Academic journal article European Journal of Social & Behavioural Sciences, The

The Impact of Parental Feeding Practices on Their Children's Appetitive Traits: A Study among Children Aged 5-11 Years Old in Dubai Private Schools

Academic journal article European Journal of Social & Behavioural Sciences, The

The Impact of Parental Feeding Practices on Their Children's Appetitive Traits: A Study among Children Aged 5-11 Years Old in Dubai Private Schools

Article excerpt

1. Introduction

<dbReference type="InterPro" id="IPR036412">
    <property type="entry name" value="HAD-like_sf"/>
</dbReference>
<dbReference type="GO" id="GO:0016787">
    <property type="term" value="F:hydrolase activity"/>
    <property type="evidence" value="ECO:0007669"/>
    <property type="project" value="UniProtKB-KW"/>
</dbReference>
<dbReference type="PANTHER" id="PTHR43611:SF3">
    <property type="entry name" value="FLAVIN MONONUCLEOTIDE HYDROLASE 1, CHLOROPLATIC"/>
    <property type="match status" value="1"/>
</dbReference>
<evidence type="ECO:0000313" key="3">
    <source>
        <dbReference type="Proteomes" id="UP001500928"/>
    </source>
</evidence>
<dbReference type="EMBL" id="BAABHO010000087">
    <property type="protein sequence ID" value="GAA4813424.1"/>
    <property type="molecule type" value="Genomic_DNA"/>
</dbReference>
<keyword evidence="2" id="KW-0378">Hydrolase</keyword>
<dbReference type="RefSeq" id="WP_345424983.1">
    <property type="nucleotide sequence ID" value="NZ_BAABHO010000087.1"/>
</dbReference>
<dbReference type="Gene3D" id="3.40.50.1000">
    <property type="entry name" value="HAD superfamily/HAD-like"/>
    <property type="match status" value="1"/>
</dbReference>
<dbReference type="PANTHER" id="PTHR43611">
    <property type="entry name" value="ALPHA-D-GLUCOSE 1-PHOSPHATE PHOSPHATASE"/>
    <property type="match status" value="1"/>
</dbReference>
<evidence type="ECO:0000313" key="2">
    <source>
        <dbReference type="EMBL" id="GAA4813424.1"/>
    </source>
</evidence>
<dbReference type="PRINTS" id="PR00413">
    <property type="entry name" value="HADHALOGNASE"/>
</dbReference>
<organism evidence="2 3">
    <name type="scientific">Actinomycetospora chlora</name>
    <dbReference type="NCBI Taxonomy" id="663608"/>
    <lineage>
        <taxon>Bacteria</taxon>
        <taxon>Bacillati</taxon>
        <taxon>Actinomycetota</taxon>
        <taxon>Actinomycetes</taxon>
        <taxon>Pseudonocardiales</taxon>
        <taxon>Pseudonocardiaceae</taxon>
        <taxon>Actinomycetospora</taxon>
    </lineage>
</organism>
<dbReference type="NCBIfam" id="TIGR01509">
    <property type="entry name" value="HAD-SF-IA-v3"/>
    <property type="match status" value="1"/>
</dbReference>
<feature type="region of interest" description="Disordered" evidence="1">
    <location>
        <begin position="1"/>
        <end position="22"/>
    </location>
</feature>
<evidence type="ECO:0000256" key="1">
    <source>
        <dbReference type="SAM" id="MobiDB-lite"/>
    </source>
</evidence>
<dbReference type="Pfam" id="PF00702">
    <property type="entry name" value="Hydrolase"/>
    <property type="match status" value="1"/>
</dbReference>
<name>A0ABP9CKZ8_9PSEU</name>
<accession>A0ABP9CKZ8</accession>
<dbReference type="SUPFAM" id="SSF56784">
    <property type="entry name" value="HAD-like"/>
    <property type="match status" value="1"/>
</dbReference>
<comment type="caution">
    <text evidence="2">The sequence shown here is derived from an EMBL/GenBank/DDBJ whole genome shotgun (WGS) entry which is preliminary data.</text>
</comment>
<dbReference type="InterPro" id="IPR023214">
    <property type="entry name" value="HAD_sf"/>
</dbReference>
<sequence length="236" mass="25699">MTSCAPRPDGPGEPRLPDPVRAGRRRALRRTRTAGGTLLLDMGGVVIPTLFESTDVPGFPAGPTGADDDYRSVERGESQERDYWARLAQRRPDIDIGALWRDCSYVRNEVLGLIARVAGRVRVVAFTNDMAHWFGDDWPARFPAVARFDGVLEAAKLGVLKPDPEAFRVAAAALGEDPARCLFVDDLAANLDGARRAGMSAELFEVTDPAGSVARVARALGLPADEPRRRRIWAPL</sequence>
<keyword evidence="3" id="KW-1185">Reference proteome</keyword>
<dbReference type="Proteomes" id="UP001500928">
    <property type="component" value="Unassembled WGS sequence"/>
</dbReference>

Eating is one of the fundamental human needs throughout one's life; and, as a result, it has a vital effect on people's health. As Brown and Ogden (2004) argue, dietary habits gained in childhood persist through adulthood. Nowadays, children's eating behaviours have changed drastically and turned into a predicament both for the parents and, at times, the children themselves. Children usually do not pay attention to their internal cues for hunger and satiety. Parents' feeding practices have been a much neglected factor and usually the index finger has been pointed to children thems elves , while recent s tudies reflect a twis t towards the parents and their own feeding practices . Parents ' pivotal role in this field is clearly put by Birch (2006) where s he s ays : "Parents can filter, buffer, and interpret macro-environmental influence on the children... Parental feeding practices as an effective role may determine the type of foods and portion sizes that children are offered, the frequency of eating occasions and the social contexts in which eating occurs". She further argues that it may have substantial effects on the weight, growth, and development of their children in the early ages of their lives. In the same vein, Scaglioni, Salvioni and Galimberti (2008) confirm that the major part of child's food preferences and energy intake are developed in the family environment under the parent s upervision. That is why the present study aims to find out the impact of parental feeding practices on their children's appetitive traits. "Pressure to eat" and "restriction" are two of direct strategies which are adopted by parents and have been investigated in this study as well. Parents exert pressure to ens ure their children eat healthy food or maintain an adequate food intake. They employ res triction to limit the amount of food intake or prohibit from junk food consumption. Studies show that "Pressure to eat" is related to the children's eating behaviour (Gregory, Paxton and Brozovic, 2010). Avoidance of eating is the common response of children to this strategy. Children whose parents force them to eat may take longer to eat by keeping food in their mouth to avoid the next s poon. Drucker and his co-workers (1999) found this result in an experiment which examined duration of eating however, Iannotti and his colleagues in 1994 argued that pressure to eat is related to faster eating (Webber, Cooke, Hill and Wardle2010). Bes ides, using this approach might cause rejection of a specific food (the one parents make them to eat) (Fisher and Birch 1999). Other outcomes of this practice might be having picky eater children (Ventrura and Birch 2008) which can manifes t itself in poorer dietary quality during childhood (Campbell, Crawford and Ball 2006) and (Fis her, Mitchell,Smiciklas and Birch 2002) and les s healthy food preferences (Carruth and Skinner 2000), (Galloway, Fiorito, Lee, and Birch 2005) and (Rus s el and Wors ley 2008). There is a longitudinal experiment in this field that shows the long term effect of using this practice. In that experiment, 7 years old girls whose mothers regularly used pressure to make them eat as a feeding strategy became more picky at the age of 9 (Galloway, Fiorito, Lee and Birch 2005). Galloway, Fiorito., Francis and Birch (2006) found that making children to eat would decrease their preferences and the amount of food taken during a meal time; they might also make negative comments about the target food. Many researchers believe that parental pressure to eat is positively related to fus s y eating and food neo-phobia (rejection of new foods) as well (Galloway, Fiorito., Francis and Birch 2006)) and (Wardle, Carnell and Cooke 2005).Moreover, "Pressure to eat" can impair child food interes t (Gregory, Paxton and Brozovic, 2010) and enjoyment (Galloway, Fiorito, Lee and Birch 2005). According to a study; children who were less under pressure showed greater food enjoyment or responsiveness to external cues th an their siblings who were pressured more (Webber, Cooke, Hill andW ardle2010). …

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